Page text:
Even in the mother’s body, the human brain receives information and processes it. If a baby is born, it can see, hear and respond to touch. However, all these functions are not yet fully developed. As a result of perception and experience, the number of connections between the nerve cells increases rapidly in the first three years of life. At two years the amount of synapses corresponds to that of adults; A three-year-old has twice as many as 200 trillion. Up to the age of the child, about half of them will be dismantled again, until the amount of 100 trillion typical for adults is reached. It has hitherto been assumed that a large part of the brain development and plastic adaptation to living conditions in children is the reduction of the synapses which are not relevant to their life, the so-called “pruning” or “thinning”.
The scientists studied the functional organization and microscopic structure of brains of children and young adults for several months. The children in the study were between 5 and 12 years of age, the adults between 22 and 28 – an age where the structural and functional development of the so-called temporal lobes, a part of the cerebrum, had been considered complete. They focused on a particular brain region, the so-called gyrus fusiformis, which contains, among other things, important structures for cognitive functions such as facial and word recognition, but also for the recognition of certain spatial aspects as well as for symbols (eg letters).
All the participants looked at a series of pictures: faces, bodies, places, objects and symbols. By means of functional magnetic resonance tomography, the researchers identified the areas of the brain with the greatest specific activity for these stimuli. Thus, they localized two neighboring brain regions: one recognizes places with the other faces.
Only adults can remember faces well
A comparison of the data showed additional tissue in adults – but only in one of the two brain regions, the one for facial recognition. The researchers hypothesized that the growth of the so – called dendritic cell extensions of the nerve cells, which predominantly serve to stimulate the irritation, is responsible for the additional tissue. “Dendrites collect information from different brain regions and bring them to the individual nerve cells,” explains Karl Zilles, JARA Senior Professor at the Jülich Institute of Neurosciences and Medicine and the Department of Psychiatry at RWTH Aachen University. “We think that the dendrites and synapses as well as the myelin around the existing axons of the nerve cells develop strongly in the region for facial recognition.”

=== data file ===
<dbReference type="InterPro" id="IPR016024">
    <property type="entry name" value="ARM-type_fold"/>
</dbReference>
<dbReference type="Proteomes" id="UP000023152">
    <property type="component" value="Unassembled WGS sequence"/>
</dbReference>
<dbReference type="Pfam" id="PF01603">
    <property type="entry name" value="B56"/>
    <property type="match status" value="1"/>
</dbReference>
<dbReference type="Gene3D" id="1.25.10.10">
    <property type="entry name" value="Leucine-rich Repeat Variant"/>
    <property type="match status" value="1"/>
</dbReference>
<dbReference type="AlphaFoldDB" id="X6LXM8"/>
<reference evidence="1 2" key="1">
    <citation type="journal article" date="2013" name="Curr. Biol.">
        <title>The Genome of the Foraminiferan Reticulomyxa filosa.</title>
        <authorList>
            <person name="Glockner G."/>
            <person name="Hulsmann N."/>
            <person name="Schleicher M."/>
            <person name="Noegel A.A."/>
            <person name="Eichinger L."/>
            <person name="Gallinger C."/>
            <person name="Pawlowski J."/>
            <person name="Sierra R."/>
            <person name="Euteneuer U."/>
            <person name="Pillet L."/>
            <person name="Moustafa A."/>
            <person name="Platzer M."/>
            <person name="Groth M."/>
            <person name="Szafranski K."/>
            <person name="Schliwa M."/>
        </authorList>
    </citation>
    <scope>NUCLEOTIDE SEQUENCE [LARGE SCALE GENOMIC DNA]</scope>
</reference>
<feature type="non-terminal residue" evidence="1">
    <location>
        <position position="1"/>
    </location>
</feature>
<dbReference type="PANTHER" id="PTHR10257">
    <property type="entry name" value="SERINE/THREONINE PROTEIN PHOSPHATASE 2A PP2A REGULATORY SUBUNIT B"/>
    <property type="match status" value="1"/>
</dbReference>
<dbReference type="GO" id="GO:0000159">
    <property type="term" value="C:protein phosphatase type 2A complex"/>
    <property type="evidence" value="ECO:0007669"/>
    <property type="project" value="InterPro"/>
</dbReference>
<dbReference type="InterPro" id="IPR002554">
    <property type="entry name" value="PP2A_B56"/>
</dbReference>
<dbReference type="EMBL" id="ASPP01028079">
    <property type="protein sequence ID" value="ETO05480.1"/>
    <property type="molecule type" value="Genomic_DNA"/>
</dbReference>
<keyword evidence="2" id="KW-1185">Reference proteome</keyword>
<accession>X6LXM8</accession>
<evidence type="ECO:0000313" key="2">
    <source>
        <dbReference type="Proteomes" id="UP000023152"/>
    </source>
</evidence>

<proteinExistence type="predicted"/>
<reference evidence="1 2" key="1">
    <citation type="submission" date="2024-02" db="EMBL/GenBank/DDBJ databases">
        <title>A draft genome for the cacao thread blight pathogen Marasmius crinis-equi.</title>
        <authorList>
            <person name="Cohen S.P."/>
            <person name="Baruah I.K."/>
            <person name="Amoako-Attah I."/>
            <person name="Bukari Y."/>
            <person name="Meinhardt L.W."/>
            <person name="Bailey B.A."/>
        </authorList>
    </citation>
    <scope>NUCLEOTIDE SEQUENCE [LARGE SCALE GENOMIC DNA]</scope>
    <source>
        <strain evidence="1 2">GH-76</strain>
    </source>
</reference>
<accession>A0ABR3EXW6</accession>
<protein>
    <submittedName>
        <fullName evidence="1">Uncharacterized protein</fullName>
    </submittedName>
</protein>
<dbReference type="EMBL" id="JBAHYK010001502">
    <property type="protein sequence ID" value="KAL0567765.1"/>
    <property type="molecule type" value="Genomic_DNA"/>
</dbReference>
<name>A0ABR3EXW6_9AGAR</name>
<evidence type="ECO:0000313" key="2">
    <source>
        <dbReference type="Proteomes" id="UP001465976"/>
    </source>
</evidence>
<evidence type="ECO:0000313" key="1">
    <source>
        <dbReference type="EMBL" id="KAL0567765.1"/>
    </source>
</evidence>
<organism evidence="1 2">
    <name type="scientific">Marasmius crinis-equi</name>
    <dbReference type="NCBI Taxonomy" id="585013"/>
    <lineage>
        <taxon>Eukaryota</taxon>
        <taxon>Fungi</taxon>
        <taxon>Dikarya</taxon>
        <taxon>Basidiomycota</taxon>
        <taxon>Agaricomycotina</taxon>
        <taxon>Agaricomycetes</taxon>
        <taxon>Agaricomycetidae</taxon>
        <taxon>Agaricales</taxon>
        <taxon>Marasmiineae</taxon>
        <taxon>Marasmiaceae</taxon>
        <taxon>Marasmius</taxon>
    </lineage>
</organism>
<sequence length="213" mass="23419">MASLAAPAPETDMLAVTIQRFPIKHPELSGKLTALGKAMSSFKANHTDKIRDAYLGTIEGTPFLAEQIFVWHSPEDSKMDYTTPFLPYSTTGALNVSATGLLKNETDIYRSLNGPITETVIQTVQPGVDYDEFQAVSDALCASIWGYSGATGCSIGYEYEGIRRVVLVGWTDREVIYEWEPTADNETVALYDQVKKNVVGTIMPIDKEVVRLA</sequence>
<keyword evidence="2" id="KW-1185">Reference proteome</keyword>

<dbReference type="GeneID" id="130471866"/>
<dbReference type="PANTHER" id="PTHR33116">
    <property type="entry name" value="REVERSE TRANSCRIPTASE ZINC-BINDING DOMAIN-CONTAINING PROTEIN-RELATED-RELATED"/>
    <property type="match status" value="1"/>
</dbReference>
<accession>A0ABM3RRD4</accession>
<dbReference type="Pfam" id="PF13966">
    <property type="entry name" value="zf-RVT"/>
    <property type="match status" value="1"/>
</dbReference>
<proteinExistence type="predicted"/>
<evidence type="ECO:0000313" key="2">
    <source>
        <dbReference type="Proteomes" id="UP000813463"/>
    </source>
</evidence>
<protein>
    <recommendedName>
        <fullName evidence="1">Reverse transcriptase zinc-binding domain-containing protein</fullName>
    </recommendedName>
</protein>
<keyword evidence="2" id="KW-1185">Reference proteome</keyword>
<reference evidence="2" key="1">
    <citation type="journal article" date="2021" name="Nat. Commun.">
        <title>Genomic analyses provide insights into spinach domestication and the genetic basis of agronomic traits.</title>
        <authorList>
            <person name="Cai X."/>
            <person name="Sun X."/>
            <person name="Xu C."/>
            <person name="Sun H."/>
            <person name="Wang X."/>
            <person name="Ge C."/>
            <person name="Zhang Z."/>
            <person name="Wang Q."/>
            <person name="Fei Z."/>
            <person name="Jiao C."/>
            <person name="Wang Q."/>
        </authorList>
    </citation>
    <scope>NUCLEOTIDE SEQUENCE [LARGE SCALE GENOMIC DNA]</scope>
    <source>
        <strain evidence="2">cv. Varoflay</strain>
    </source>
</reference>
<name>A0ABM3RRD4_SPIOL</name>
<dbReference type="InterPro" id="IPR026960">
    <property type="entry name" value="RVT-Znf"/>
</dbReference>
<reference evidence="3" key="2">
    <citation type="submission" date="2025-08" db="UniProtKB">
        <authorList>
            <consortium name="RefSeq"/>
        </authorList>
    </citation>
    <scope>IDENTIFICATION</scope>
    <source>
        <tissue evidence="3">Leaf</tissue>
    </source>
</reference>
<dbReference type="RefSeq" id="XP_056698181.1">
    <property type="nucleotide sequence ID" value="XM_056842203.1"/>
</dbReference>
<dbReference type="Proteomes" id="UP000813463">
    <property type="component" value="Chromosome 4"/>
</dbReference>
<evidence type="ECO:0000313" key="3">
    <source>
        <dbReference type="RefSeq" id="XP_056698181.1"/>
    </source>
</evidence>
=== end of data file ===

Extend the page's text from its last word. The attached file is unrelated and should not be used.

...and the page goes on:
The ability to recognize faces is not yet fully developed in children. It is developed in the course of growing up. The scientists also checked this assumption. They subjected the children and adults to two different tests to determine how well they could recognize faces and places. For face recognition, they used a variant of the so-called Cambridge Face Memory test. It tests the ability to recognize once-seen faces under increasingly difficult conditions, such as pairing with similar faces, other light conditions, or superimposed image distortions. While the original form of the Cambridge test works with faces of adult men, pictures of children ‘s faces were used here, as it is more difficult for young test subjects to keep faces from adults apart. A similar test was used for the location recognition, in which houses and corridors were recognizable.
Children were similar in both tests. It was different with adults. “They were able to remember impressed faces much better than places,” explains Katrin Amunts. “This supports the hypothesis that facial recognition is an ability that is still developing in the youth age.” This development is closely related to the growth of dendrites, synapses and myelin in the corresponding region of the temporal lobe. “In the cerebral area for facial recognition, tissue growth was demonstrated, but not in the area for location detection, which is in perfect agreement with the functional findings,” notes Karl Zilles.
Similar growth processes are also to be expected in other areas, according to Amunts – for example, in the language center. “Finally, the language skills develop over a relatively long period of time.” The present publication thus shows for the first time a regional and function-specific growth of certain but not all brain regions in the period between childhood and adulthood.